Ninth Street, known by locals and students alike as the “college town” area of Durham, has seen its fair share of change over the past several decades as local businesses move in and out—in the past few years, however, a different kind of change has been taking place.

The past two years alone have seen the construction of a complex containing 303 new apartment units slated for completion in Fall 2014, a brand-new Hilton Garden Inn, a drive-through bank and a new shopping center that includes the popular 53,000 square-foot Harris Teeter supermarket. With the influx of residences and amenities, Ninth Street continues to put itself on the line between a community haven and a more developed tourist destination.

“Ninth Street has done a pretty good job at retaining its character,” said Shelly Green, president and CEO of the Durham Convention and Visitors Bureau. “It’s still a destination that people want to go to.”

Green noted that some people have expressed worry that the new stores, including chains like Harris Teeter and Panera Bread, would take away from the homegrown atmosphere of the street. However, most locally owned businesses on Ninth have stayed put so far—the notable exceptions being Charlie’s Pub & Grille, which will close later this year after facing rent hikes, and old-fashioned soda shop Ox and Rabbit, which closed in May. Green pointed out the necessity of some new amenities that have been brought in recently.

“You don’t want to destroy it by getting rid of the older places,” she said, “[But] the people who live there in those apartments, they need a grocery store, otherwise they’re going to leave that area.”

With new stores and dining, the street has also seen additions to parking, as well as a $1 per hour rate in a popular lot where it was previously free.

Tom Campbell, co-owner of The Regulator Bookshop on Ninth Street, expressed concern that rent could also increase with chain restaurants popping up across the street, even though it has remained steady so far.

“Some of the local businesses might not be able to afford that,” Campbell said.

Green said although the area has maintained the delicate balance of history and growth, it has also been at the forefront of development when compared to similar areas in Durham or across the country—progress that elsewhere might be considered unusual.

“I don’t know that you’d find that level of redevelopment nationally because we have been coming out of a recession,” Green said. “Some people are thrilled that some of these new developments are coming.”

Danielle Rios, owner of Ninth Street's Blue Corn Café, said people should not be surprised by the rising costs if they consider the corresponding prices in downtown Durham.

“We are in line to be in competition with the rest of the city…. Ninth Street has always been a staple, and everyone has been trained to think Ninth Street is inexpensive,” Rios said. “But it’s the same cost of food, oil, electric, staffing as the rest of Durham, so it really shouldn’t be any cheaper to come [here]. There are some small business that would fold but I think they would fold anyway.”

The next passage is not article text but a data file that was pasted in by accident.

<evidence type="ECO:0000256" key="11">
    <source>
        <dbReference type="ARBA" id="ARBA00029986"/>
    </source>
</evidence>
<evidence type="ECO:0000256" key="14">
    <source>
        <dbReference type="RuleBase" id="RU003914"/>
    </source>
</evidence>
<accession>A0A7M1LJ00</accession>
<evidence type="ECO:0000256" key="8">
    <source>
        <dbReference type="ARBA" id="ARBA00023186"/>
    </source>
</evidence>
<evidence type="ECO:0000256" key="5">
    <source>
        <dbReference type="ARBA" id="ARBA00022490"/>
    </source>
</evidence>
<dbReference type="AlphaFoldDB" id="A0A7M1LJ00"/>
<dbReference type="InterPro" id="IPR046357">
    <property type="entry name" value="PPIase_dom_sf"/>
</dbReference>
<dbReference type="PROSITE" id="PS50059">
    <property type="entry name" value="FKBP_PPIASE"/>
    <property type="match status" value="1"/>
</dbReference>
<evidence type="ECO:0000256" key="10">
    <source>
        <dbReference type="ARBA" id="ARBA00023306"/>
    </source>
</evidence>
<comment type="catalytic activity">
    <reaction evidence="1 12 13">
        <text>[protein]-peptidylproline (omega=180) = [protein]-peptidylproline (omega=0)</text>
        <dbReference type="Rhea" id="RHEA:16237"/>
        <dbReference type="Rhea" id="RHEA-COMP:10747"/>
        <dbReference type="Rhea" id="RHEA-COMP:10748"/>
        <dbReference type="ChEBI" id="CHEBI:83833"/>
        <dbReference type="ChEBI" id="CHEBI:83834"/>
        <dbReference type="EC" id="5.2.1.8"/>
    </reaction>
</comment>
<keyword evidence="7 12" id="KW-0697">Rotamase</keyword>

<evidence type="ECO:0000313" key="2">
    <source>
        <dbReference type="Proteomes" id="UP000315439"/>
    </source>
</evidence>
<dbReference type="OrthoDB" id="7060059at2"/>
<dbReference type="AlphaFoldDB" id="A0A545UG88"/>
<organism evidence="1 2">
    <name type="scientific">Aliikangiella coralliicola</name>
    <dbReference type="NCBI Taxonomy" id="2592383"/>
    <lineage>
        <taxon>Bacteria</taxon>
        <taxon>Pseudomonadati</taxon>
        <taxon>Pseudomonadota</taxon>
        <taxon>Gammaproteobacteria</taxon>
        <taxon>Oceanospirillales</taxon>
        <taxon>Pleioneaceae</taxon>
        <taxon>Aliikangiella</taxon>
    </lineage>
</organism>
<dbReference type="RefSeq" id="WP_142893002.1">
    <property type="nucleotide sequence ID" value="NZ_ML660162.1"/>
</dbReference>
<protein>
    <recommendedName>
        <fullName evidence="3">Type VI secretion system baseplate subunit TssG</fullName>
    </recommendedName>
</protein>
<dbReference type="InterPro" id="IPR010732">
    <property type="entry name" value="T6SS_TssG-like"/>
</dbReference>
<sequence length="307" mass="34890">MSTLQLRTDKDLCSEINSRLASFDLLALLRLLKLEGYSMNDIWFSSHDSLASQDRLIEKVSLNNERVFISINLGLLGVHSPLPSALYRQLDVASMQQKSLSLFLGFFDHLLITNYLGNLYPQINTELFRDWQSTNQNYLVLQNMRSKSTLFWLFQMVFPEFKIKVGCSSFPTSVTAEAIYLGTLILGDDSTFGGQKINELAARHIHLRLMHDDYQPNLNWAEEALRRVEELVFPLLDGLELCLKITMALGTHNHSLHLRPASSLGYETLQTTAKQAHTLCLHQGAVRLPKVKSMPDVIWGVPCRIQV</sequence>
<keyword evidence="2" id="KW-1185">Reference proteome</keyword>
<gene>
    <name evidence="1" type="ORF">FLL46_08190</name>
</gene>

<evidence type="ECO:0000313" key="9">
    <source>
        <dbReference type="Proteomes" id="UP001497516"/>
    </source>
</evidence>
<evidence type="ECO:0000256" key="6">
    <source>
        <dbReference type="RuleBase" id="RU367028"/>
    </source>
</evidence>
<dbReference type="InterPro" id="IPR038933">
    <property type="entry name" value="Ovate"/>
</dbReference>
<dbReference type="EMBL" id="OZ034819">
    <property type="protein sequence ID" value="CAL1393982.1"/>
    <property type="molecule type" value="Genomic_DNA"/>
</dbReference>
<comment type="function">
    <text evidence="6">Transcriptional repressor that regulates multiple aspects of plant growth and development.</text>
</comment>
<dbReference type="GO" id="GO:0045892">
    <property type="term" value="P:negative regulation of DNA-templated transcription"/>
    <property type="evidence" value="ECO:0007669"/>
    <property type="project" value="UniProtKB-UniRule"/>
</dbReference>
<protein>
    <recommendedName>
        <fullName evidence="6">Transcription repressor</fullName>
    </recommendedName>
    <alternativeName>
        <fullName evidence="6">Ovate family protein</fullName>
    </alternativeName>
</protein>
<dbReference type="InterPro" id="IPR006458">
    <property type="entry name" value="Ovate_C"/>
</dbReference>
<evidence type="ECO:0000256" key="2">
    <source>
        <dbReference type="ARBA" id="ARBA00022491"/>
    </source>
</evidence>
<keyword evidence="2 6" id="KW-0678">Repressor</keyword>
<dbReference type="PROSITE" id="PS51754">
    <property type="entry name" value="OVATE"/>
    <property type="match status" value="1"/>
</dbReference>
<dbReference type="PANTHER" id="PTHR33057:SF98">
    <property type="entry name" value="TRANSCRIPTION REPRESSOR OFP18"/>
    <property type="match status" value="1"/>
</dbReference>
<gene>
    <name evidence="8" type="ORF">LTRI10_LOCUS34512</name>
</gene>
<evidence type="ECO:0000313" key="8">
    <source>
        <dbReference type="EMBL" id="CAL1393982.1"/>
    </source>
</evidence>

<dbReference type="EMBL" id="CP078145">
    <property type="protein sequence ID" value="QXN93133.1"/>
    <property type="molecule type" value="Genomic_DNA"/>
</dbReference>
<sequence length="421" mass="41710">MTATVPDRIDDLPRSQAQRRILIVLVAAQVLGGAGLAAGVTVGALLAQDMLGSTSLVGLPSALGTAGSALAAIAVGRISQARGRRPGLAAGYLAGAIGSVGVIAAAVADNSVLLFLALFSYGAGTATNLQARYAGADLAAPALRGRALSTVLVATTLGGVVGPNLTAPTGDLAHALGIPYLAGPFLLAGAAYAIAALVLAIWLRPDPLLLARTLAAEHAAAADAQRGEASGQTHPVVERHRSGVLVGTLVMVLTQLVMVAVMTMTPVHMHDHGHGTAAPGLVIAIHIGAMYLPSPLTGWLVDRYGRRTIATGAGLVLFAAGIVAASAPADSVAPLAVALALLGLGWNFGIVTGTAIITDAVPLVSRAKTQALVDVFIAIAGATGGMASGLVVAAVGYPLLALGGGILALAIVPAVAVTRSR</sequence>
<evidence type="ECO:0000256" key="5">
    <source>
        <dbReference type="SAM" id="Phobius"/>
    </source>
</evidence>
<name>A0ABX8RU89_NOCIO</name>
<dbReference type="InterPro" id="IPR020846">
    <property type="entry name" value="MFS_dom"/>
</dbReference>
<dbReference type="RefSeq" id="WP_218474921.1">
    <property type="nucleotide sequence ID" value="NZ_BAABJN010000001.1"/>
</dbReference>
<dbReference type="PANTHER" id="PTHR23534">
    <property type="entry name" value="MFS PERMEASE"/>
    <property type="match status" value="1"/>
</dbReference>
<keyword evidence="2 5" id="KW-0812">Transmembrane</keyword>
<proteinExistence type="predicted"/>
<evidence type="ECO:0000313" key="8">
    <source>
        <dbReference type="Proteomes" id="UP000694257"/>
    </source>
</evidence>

Rios said the consequences of development on Ninth Street are “nothing but positive,” with landlords refurbishing their buildings and people adapting to the flourishing atmosphere. She noted that the recent revival of downtown Durham—which happened mostly after Ninth Street had already been established as a commercial district comparable to Franklin Street in Chapel Hill—has raised the bar for Ninth Street to compete in a different type of market than it had been used to.

“Change is inevitable,” she said. “Do you feel like Ninth Street should remain the same? Why shouldn’t it grow with [Durham] and improve?”

Because most of the street is locally owned, its business tenants stand to lose more by not competing with the rest of the city, Rios said. As long as the corporate aspect of the new buildings and businesses are contained, she thinks it should benefit the area by bringing an influx of customers who are staying at the hotel or living in the apartments.

Campbell said he has not seen significant changes in business other than a slight increase in customers who are visiting or living nearby.

“I wouldn’t want it to be anymore built up, but I don’t think there’s a danger of that. It’s about as full as it can be right now,” he said.

Green also noted that the progress is not nearly complete. Another dining venue will also be added to the Shops at Erwin Mill—Juju, an Asian tapas restaurant—across from the soon-to-be-completed Crescent Ninth Street apartments.

“We’re going to keep seeing this story unfold over the next two years or so,” Green said.

The next foreseeable project is to makeover the two-story, white brick building at the corner of Ninth Street and Markham Avenue, according to the New Visitor Developments website. The building will become a mixed-use space, with two residential units on the second floor and retail on the street level. The process is expected to start this summer.

“I’m sure the best is yet to come,” Rios said.